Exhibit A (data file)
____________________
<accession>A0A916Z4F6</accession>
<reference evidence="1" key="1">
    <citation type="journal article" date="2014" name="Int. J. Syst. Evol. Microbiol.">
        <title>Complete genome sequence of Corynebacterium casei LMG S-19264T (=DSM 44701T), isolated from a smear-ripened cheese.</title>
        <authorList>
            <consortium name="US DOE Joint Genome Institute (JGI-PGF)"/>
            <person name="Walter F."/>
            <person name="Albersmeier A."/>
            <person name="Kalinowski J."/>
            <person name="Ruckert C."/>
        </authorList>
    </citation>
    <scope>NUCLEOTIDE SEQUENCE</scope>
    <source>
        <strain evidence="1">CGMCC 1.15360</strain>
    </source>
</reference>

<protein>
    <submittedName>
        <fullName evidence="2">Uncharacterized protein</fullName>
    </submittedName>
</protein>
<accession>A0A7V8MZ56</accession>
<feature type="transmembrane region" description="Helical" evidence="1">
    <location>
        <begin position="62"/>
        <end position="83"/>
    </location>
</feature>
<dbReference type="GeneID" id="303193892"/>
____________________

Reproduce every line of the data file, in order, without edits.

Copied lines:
<accession>A0A916Z4F6</accession>
<reference evidence="1" key="1">
    <citation type="journal article" date="2014" name="Int. J. Syst. Evol. Microbiol.">
        <title>Complete genome sequence of Corynebacterium casei LMG S-19264T (=DSM 44701T), isolated from a smear-ripened cheese.</title>
        <authorList>
            <consortium name="US DOE Joint Genome Institute (JGI-PGF)"/>
            <person name="Walter F."/>
            <person name="Albersmeier A."/>
            <person name="Kalinowski J."/>
            <person name="Ruckert C."/>
        </authorList>
    </citation>
    <scope>NUCLEOTIDE SEQUENCE</scope>
    <source>
        <strain evidence="1">CGMCC 1.15360</strain>
    </source>
</reference>

<protein>
    <submittedName>
        <fullName evidence="2">Uncharacterized protein</fullName>
    </submittedName>
</protein>
<accession>A0A7V8MZ56</accession>
<feature type="transmembrane region" description="Helical" evidence="1">
    <location>
        <begin position="62"/>
        <end position="83"/>
    </location>
</feature>
<dbReference type="GeneID" id="303193892"/>